Malaya: Interview of RWDI Rep on Wind Engineering

Yes. Wind engineering is still mostly unknown in the Philippines. There is practically no one Filipino in the Philippines who is actually into wind engineering.

Consider this one thing that wind engineering is for: to minimize and possibly prevent typhoon-induced damages.

Very relevant to us in the Philippines, right?

What with an average of 9 landfalling tropical cyclones per year, 5 being at least of typhoon-level strength, it is a puzzle why all civil/structural engineers are studying more and more about earthquake engineering (not that it's not important) but no one, except probably myself and a handful of others, are studying more and more about wind and typhoon engineering.

You might think, hey that's PAGASA's job, no? NO.

PAGASA, being mostly meteorologists, can only do part of the job. I know there are civil engineers in PAGASA, but these guys never studied wind engineering.

So, what is wind engineering?

The most common misconception I hear is that it is wind energy. Right. And wrong. In some European countries, wind engineering is another term indeed for work in the wind energy sector. But now, on the international stage, wind energy is recognized only as one small component of wind engineering.

Wind engineering, put simply, is a combination of:
  1. micro-meteorology (i.e. atmospheric boundary layer meteorology)
  2. bluff-body aerodynamics (i.e. we don't have airplane, space shuttle, or car-shaped buildings, and so on)
  3. civil engineering (i.e. stochastics, structural engineering, environmental engineering, and so on)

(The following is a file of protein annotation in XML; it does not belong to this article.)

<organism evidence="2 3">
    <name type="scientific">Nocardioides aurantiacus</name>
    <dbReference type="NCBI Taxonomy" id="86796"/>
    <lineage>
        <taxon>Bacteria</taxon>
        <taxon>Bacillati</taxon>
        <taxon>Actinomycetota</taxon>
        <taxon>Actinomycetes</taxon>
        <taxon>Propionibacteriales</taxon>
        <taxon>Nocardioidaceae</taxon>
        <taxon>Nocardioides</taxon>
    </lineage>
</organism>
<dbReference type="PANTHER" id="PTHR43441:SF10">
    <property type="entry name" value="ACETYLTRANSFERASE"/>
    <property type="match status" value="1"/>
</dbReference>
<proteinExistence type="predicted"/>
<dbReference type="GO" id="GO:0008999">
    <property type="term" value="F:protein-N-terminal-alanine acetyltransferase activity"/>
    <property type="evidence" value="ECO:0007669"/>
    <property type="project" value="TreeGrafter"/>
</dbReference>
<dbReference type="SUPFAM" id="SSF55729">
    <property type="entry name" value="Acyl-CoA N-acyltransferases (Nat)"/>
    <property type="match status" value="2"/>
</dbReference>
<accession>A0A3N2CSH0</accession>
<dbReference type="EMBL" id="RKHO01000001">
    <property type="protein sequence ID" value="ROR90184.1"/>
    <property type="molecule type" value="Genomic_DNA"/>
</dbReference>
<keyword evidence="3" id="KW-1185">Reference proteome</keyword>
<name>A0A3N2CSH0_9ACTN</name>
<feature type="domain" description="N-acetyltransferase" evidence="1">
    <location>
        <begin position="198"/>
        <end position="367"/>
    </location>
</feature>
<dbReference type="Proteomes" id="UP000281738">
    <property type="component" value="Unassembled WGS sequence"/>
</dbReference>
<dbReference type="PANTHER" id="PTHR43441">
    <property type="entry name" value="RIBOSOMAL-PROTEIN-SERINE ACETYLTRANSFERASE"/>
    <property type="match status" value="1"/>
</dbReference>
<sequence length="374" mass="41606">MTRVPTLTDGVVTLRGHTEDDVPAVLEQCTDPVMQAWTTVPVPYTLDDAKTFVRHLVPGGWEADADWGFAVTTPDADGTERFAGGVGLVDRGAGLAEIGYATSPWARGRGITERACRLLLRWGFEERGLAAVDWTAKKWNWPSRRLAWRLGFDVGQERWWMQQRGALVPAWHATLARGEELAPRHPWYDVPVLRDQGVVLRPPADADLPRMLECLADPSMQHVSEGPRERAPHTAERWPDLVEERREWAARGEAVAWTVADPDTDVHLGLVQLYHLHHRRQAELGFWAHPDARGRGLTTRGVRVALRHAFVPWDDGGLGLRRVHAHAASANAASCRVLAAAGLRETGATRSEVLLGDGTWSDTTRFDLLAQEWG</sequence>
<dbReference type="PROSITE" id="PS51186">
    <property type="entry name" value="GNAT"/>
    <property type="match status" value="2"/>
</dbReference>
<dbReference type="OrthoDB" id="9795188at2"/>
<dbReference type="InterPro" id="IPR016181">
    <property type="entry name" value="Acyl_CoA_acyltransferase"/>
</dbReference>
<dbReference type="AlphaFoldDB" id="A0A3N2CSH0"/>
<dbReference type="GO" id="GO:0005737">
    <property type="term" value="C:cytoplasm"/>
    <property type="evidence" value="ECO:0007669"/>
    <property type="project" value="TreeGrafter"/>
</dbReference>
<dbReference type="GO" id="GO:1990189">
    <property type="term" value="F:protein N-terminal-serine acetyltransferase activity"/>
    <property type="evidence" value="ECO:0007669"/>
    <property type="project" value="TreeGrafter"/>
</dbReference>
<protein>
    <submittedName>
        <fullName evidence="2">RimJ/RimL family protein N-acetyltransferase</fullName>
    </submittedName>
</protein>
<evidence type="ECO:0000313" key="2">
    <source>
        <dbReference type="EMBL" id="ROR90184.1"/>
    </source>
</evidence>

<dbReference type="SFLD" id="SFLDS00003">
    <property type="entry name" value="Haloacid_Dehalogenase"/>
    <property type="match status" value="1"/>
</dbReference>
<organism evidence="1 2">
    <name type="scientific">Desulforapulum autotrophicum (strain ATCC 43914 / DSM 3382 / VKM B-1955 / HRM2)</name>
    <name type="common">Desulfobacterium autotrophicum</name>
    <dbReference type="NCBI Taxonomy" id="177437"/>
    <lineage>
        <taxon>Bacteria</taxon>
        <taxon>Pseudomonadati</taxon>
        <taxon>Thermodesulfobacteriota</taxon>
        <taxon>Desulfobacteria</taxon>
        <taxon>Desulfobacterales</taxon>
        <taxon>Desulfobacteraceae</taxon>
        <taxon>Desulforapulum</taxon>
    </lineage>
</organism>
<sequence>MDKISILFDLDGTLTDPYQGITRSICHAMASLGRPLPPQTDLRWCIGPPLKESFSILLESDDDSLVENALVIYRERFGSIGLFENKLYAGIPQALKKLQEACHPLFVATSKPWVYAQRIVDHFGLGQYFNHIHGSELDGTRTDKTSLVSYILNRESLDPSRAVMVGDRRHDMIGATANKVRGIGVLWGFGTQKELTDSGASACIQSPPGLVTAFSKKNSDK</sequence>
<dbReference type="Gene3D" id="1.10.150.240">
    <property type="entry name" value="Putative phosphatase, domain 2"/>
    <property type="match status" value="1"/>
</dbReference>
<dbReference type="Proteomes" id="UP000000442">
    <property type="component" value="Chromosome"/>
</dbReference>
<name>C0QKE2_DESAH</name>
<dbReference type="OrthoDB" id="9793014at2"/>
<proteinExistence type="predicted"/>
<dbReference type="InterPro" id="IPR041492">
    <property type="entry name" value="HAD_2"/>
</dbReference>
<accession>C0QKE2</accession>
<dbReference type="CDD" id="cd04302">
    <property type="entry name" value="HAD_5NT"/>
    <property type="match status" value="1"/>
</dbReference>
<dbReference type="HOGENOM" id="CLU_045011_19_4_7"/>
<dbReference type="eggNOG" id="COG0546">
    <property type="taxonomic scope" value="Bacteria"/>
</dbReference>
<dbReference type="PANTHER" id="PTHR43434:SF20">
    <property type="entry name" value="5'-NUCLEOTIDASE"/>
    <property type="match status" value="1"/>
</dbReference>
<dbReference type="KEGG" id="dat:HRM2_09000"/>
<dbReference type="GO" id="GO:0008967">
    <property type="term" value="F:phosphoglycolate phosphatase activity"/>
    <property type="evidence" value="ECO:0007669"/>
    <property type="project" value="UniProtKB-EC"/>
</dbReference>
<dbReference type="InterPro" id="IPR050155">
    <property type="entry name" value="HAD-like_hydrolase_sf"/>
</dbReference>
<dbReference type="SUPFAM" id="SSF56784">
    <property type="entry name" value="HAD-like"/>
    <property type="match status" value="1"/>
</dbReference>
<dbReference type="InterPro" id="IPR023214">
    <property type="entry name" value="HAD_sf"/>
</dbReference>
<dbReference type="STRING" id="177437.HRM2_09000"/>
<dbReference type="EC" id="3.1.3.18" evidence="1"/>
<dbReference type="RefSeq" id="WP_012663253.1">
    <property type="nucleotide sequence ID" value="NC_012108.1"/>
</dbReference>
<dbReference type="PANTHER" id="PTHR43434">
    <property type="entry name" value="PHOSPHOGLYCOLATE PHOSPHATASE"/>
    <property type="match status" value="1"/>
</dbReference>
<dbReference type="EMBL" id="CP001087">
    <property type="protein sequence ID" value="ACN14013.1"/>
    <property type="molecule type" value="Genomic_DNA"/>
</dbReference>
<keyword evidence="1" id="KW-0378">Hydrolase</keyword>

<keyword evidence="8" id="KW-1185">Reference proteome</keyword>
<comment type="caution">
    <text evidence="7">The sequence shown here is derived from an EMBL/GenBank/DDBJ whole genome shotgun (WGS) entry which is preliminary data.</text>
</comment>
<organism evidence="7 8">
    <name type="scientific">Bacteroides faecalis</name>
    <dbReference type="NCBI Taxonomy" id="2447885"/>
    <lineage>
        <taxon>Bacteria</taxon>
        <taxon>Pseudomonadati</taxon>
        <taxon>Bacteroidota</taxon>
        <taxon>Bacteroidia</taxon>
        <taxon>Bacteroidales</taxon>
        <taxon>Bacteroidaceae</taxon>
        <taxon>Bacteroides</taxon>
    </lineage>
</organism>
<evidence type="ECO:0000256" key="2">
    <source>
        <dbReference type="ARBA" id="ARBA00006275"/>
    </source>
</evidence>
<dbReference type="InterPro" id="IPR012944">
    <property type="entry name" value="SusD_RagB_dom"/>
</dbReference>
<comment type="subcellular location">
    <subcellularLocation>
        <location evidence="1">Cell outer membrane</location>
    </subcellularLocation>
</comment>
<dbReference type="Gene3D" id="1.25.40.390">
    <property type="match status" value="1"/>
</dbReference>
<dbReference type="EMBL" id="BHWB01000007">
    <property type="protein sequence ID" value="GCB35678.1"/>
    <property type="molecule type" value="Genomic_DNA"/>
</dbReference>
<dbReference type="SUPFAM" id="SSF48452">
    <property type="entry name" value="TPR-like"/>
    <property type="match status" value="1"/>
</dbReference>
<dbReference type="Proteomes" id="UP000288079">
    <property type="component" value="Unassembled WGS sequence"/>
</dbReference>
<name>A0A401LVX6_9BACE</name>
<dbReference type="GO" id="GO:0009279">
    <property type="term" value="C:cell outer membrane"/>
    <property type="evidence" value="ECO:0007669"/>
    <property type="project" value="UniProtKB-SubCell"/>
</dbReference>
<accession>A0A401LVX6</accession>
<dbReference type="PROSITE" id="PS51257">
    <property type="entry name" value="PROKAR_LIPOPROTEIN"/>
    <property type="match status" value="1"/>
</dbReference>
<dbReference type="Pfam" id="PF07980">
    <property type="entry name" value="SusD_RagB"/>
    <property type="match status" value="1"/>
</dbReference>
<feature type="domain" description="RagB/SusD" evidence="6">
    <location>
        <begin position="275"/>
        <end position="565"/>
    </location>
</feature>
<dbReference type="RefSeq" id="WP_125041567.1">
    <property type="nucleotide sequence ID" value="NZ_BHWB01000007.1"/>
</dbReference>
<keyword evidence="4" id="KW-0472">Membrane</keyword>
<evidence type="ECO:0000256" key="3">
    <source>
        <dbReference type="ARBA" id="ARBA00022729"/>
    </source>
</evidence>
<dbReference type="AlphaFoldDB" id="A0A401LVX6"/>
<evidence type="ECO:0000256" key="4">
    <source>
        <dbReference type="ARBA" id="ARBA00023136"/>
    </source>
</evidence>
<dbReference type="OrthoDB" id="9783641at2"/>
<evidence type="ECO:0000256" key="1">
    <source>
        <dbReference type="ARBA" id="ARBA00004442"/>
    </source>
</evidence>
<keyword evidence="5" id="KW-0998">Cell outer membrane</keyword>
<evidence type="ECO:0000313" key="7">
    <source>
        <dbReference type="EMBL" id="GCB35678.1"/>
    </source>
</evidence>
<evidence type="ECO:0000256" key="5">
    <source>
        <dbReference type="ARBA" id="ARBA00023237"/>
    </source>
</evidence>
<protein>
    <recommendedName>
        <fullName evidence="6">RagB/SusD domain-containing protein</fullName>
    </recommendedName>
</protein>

4. implementation (i.e. construction, government, disaster risk reduction experts, owners, and so on)
So certainly, meteorologists and mechanical engineers alike have delved into #1 and #2, but wind engineering is being more and more recognized to be a sub-specialty of civil engineering. #1 is most important to those in wind energy, but #2 and #3 are also likewise important in the design of wind turbines. In the end, titles do not matter, it is what people do to help achieve the primary aims of wind engineering that help define who are wind engineers (and typhoon engineers) and who are not.

This interview of Malaya (newspaper) of an RWDI representative based in China, who has done plenty of work in the Philippines and around the world, gives us more concrete example applications of wind engineering. Read it at: http://archive.malaya.com.ph/2011/August/aug26/envi1.html

RWDI is probably the top wind engineering firm in the world. Hopefully in the future we would not need to look to these foreign wind engineering experts to carry out wind engineering projects in the Philippines. Until then, I hope you enjoy learning a little bit more about wind engineering.

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